Velocity Blunt Tubeless Conversion

Q: How can I convert my Velocity Blunt 29er wheels to tubeless?

A: Velocity Blunt 29er  rims are an underrated rim, with a nice width at 28 mm, providing a nice “ballooning” tire for a plush ride.  However, many people have had some trouble converting these rims to tubeless.  Luckily, there is an easy solution that is pretty bombproof.

When first attempting to convert this wheelset to tubeless, I contacted Stan’s to find out what rim strip I should purchase to convert to tubeless as I had always used Stan’s before with previous wheels.  I also had a Stan’s 29er rim strip laying around, and realized it wouldn’t work without some “help.”  The response I got from Stan’s was to use their Freeride Rim Strip.  However, upon further research, I decided to go another direction and use the Bontrager strips instead.  Not only are the Bontrager valves better than the Stan’s, but the strips “snap” into place like they were made for the Velocity rims.  I was truly impressed.  Here is what you do:

1) Purchase the Bontrager 29er rim strips from Trek (don’t forget to add the valve stems) for $9.99 a strip and $4.99 a valve.

2) Attach the rim strip and valve to the rim.  When you “snap” these strips into place, they fit very snug, so be sure to line up the valve stem/hole before you snap them into place.

3) Next, get your tubeless solution ready to go rather it is a home brew, Stan’s, or Slime.  I personally use a 70% Stan’s, 30% Slime mixture.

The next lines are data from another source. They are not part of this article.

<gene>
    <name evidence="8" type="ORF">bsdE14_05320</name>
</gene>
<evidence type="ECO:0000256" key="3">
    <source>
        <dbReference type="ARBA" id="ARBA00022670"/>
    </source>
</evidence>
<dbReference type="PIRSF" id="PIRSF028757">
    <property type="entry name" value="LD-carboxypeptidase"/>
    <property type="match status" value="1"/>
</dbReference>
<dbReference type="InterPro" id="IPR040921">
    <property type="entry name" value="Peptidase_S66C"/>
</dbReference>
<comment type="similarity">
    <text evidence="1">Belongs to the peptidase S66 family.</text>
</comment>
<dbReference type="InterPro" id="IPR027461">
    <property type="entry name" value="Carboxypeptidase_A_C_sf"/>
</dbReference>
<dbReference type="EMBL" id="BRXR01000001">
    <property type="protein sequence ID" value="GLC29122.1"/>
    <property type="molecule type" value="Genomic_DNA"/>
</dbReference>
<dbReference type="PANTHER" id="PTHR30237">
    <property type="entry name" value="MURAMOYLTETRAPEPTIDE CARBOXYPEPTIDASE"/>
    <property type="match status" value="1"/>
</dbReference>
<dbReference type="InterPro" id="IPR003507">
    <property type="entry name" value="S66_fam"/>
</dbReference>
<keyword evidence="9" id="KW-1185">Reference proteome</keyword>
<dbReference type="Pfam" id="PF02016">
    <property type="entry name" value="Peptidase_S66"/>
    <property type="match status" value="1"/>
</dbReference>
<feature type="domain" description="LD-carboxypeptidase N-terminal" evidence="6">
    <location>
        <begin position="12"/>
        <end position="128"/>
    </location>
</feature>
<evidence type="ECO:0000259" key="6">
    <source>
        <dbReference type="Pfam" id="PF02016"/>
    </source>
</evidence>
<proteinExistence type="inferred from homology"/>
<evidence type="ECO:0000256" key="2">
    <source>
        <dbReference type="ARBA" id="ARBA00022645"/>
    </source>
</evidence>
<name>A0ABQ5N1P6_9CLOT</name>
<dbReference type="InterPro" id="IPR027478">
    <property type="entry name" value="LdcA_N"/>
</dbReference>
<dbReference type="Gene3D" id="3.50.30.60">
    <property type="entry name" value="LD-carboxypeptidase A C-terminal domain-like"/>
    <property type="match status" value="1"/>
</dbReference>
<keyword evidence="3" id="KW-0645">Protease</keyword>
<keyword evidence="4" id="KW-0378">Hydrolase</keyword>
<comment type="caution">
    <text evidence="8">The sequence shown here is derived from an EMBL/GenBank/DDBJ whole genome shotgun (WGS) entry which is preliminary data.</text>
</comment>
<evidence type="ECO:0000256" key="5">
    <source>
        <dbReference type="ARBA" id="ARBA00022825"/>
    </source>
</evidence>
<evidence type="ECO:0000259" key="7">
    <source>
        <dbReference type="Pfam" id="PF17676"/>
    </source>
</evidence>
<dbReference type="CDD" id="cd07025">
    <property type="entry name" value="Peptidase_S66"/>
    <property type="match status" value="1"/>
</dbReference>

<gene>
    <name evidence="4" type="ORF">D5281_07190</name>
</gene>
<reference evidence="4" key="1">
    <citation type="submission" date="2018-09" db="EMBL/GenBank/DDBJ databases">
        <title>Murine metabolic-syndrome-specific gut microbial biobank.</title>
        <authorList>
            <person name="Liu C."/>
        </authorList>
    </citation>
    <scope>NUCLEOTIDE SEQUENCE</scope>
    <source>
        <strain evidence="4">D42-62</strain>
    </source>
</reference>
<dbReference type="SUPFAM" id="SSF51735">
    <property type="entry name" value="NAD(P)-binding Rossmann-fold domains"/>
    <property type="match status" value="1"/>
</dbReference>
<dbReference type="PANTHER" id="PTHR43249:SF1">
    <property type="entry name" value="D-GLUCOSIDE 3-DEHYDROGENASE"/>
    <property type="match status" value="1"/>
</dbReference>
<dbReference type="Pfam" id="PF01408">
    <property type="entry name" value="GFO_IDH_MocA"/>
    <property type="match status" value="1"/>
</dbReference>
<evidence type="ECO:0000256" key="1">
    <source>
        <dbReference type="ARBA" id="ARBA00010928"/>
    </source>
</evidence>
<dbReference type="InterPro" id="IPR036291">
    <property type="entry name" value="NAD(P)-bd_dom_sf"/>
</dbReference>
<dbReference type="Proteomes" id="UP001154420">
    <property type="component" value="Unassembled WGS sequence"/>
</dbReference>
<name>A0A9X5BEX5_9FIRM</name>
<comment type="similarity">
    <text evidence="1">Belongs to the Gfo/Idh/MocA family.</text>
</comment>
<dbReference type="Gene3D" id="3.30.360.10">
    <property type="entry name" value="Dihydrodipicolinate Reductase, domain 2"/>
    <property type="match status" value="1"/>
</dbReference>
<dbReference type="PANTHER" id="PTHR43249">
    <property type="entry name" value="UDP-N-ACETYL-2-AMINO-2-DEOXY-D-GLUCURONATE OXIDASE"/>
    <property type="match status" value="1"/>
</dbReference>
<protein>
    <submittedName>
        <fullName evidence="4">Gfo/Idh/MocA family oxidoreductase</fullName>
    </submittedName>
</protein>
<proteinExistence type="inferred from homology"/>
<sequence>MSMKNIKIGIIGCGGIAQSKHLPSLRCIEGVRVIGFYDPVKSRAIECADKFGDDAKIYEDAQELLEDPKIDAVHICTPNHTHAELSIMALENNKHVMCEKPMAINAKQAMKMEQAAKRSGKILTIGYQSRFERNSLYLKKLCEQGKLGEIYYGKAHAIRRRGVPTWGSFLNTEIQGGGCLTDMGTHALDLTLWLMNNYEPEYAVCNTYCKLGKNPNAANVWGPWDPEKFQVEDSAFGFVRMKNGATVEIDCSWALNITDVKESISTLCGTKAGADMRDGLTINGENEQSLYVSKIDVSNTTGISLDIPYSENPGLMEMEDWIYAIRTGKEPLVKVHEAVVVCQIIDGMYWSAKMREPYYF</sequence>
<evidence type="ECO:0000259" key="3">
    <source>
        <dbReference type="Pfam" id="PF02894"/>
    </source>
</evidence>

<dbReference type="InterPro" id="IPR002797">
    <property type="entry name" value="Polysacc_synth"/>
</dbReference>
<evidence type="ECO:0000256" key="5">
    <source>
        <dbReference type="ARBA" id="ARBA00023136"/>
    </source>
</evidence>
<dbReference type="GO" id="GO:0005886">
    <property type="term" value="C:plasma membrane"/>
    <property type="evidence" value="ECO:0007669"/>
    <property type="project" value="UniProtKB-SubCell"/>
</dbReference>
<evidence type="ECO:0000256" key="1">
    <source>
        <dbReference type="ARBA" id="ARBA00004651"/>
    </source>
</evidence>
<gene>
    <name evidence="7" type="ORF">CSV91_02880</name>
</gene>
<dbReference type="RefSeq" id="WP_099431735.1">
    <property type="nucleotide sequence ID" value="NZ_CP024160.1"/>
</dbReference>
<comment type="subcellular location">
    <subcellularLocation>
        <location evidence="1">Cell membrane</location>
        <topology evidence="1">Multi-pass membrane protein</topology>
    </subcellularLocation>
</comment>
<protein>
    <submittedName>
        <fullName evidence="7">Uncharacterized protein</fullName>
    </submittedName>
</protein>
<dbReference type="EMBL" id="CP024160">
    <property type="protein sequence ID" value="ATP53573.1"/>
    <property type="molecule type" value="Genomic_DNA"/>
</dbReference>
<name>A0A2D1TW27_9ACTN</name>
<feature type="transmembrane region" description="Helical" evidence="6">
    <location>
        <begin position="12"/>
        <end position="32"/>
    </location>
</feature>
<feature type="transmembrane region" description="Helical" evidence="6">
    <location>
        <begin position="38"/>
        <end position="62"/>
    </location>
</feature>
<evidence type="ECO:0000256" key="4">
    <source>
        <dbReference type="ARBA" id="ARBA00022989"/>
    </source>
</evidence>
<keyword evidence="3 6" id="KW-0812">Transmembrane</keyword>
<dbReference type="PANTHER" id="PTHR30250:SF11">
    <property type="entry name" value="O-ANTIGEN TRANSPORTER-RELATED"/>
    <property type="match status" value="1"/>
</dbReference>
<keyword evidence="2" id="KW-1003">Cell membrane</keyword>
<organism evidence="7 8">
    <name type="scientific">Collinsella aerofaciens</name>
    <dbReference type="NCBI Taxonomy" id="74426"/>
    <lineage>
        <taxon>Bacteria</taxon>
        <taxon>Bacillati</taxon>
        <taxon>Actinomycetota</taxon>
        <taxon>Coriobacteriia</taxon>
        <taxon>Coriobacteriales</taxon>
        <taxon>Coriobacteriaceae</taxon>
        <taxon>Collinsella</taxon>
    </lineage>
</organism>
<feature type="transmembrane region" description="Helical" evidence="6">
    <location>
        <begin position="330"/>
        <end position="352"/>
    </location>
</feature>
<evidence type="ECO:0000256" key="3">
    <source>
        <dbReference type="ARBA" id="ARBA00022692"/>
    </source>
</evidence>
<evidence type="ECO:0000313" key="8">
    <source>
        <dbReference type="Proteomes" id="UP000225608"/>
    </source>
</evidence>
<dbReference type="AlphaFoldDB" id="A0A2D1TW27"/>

4) If you have never done a tubeless conversion before, you should watch this video.  Even if you have, it is a nice refresher.  Repetition is the mother of skill.

5) Following is some tips that I have learned from doing numerous tubeless conversions and the tricks I used for this particular conversion.

  • If possible, ride for a week on your tires with tubes to help stretch/form/shape the tires.
  • Take very light sand paper or Scotch-Brite, and gently remove the shine that is around the bead of the tire that most new tires have.  This tip alone has made my life much easier on some tire/rim combinations.

  • Remove the valve core when filling up the tire with air in this preferred order: air compressor, CO2, or hand pump.  I have used all three and all can be used, it just depends on your tire/rim combination and each individual tire and rim as no two are 100% identical.